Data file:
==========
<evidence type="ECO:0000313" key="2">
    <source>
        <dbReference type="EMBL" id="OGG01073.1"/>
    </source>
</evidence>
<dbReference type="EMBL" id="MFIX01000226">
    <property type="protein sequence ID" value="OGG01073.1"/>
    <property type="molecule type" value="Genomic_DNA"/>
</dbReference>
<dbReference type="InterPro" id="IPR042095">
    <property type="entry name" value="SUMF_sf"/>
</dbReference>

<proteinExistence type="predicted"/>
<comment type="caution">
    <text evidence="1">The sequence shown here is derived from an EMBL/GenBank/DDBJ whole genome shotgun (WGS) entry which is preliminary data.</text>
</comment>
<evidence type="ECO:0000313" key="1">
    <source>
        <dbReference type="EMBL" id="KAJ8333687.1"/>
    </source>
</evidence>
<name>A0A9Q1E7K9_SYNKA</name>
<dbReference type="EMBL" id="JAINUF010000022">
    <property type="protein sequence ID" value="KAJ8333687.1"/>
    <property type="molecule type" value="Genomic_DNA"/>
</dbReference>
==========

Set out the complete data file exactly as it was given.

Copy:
<evidence type="ECO:0000313" key="2">
    <source>
        <dbReference type="EMBL" id="OGG01073.1"/>
    </source>
</evidence>
<dbReference type="EMBL" id="MFIX01000226">
    <property type="protein sequence ID" value="OGG01073.1"/>
    <property type="molecule type" value="Genomic_DNA"/>
</dbReference>
<dbReference type="InterPro" id="IPR042095">
    <property type="entry name" value="SUMF_sf"/>
</dbReference>

<proteinExistence type="predicted"/>
<comment type="caution">
    <text evidence="1">The sequence shown here is derived from an EMBL/GenBank/DDBJ whole genome shotgun (WGS) entry which is preliminary data.</text>
</comment>
<evidence type="ECO:0000313" key="1">
    <source>
        <dbReference type="EMBL" id="KAJ8333687.1"/>
    </source>
</evidence>
<name>A0A9Q1E7K9_SYNKA</name>
<dbReference type="EMBL" id="JAINUF010000022">
    <property type="protein sequence ID" value="KAJ8333687.1"/>
    <property type="molecule type" value="Genomic_DNA"/>
</dbReference>